Skip to main content

Table 5 Definitions of the perceived costs, subcategories, and examples of participants’ statements

From: Early year undergraduate researchers’ reflections on the values and perceived costs of their research experience

Category Definition Subcategories Definitions Sample participant statements
Perceived cost Participants indicated sacrifices involved in engaging in undergraduate research Effort cost Participants indicated costs associated with the effort needed to engage in research Participant 8: I do not think I would be able to do a Ph.D. program and do research day after day on the same project and everything because it is just so microscopic that sometimes I have a hard time connecting it to the real world and seeing that impact on the real world. I want to do things that will have an impact on the real world, but I think the projects that I would do in a research lab are going to take years to do that.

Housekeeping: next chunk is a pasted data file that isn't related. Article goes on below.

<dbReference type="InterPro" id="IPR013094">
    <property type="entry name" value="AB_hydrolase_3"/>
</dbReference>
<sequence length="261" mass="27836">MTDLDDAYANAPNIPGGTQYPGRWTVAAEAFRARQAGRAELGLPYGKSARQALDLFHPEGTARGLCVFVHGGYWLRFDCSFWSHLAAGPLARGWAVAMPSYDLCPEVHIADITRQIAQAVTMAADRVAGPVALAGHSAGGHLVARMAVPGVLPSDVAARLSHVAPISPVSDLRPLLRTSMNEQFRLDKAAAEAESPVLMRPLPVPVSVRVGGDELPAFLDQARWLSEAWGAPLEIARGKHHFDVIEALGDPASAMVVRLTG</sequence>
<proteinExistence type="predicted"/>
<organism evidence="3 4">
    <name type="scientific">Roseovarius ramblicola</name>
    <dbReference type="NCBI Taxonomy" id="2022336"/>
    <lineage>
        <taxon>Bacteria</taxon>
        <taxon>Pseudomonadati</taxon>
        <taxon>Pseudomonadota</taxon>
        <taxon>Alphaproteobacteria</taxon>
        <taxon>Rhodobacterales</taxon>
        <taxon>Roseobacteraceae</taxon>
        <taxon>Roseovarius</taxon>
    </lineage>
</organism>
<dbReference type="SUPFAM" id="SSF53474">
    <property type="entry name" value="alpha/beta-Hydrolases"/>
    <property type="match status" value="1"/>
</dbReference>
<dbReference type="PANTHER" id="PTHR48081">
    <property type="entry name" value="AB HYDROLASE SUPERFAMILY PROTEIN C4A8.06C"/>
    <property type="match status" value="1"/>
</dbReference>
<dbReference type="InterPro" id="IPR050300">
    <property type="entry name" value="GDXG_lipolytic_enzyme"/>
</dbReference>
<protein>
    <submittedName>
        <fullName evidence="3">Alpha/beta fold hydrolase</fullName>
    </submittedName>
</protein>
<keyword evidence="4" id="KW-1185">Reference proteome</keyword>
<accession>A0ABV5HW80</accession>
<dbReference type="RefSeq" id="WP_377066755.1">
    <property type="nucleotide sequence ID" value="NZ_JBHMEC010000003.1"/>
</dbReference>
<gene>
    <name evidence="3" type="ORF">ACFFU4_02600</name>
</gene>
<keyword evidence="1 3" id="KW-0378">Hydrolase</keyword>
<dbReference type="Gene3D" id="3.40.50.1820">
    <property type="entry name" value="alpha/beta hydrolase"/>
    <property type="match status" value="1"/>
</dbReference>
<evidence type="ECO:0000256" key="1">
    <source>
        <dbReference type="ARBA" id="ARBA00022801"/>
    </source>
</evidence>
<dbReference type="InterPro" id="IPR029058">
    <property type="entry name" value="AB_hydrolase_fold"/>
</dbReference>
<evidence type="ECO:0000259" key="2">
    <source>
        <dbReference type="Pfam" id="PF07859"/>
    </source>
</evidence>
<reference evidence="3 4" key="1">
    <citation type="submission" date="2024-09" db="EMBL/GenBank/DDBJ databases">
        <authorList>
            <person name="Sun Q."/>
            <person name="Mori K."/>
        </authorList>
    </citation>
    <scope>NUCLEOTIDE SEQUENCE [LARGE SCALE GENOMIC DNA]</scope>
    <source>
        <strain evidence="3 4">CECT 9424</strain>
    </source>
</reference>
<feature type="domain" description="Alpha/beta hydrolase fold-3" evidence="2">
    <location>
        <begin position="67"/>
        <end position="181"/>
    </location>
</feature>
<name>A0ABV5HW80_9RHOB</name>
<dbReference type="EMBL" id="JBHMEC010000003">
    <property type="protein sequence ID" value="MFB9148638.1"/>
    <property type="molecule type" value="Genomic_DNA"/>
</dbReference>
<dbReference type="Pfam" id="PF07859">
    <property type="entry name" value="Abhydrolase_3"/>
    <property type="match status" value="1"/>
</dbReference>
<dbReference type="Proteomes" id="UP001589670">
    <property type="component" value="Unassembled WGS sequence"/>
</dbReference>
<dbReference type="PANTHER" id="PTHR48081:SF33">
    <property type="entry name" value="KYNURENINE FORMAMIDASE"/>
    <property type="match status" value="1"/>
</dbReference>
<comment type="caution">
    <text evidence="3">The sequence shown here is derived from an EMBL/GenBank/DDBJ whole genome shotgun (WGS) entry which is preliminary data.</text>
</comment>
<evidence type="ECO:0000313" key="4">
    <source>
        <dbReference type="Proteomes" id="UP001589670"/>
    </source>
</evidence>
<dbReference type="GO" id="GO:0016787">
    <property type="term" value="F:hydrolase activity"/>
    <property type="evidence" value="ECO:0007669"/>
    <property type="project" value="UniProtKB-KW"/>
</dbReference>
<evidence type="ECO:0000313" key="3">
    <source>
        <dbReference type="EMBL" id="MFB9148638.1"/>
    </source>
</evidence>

Psychological/emotional cost Participants indicated their concerns and/or emotional consequences of failure Participant 15: Everything that is done is interesting to me. But doing it myself, I find it very boring and not something that I would like. I guess I do not have the brain capacity to do because I feel kind of dumb in my lab. And I feel like I would not know what to look for and what things to research in that kind of context.
Opportunity cost Participants indicated a loss of valued alternatives Participant 11: I think it was valuable for my personal growth and valuable for my academic growth. It definitely came at a cost and I did not have a lot of time to do other things that I may have wanted to do on campus, other things that require a time commitment because I had to commit a certain amount of time.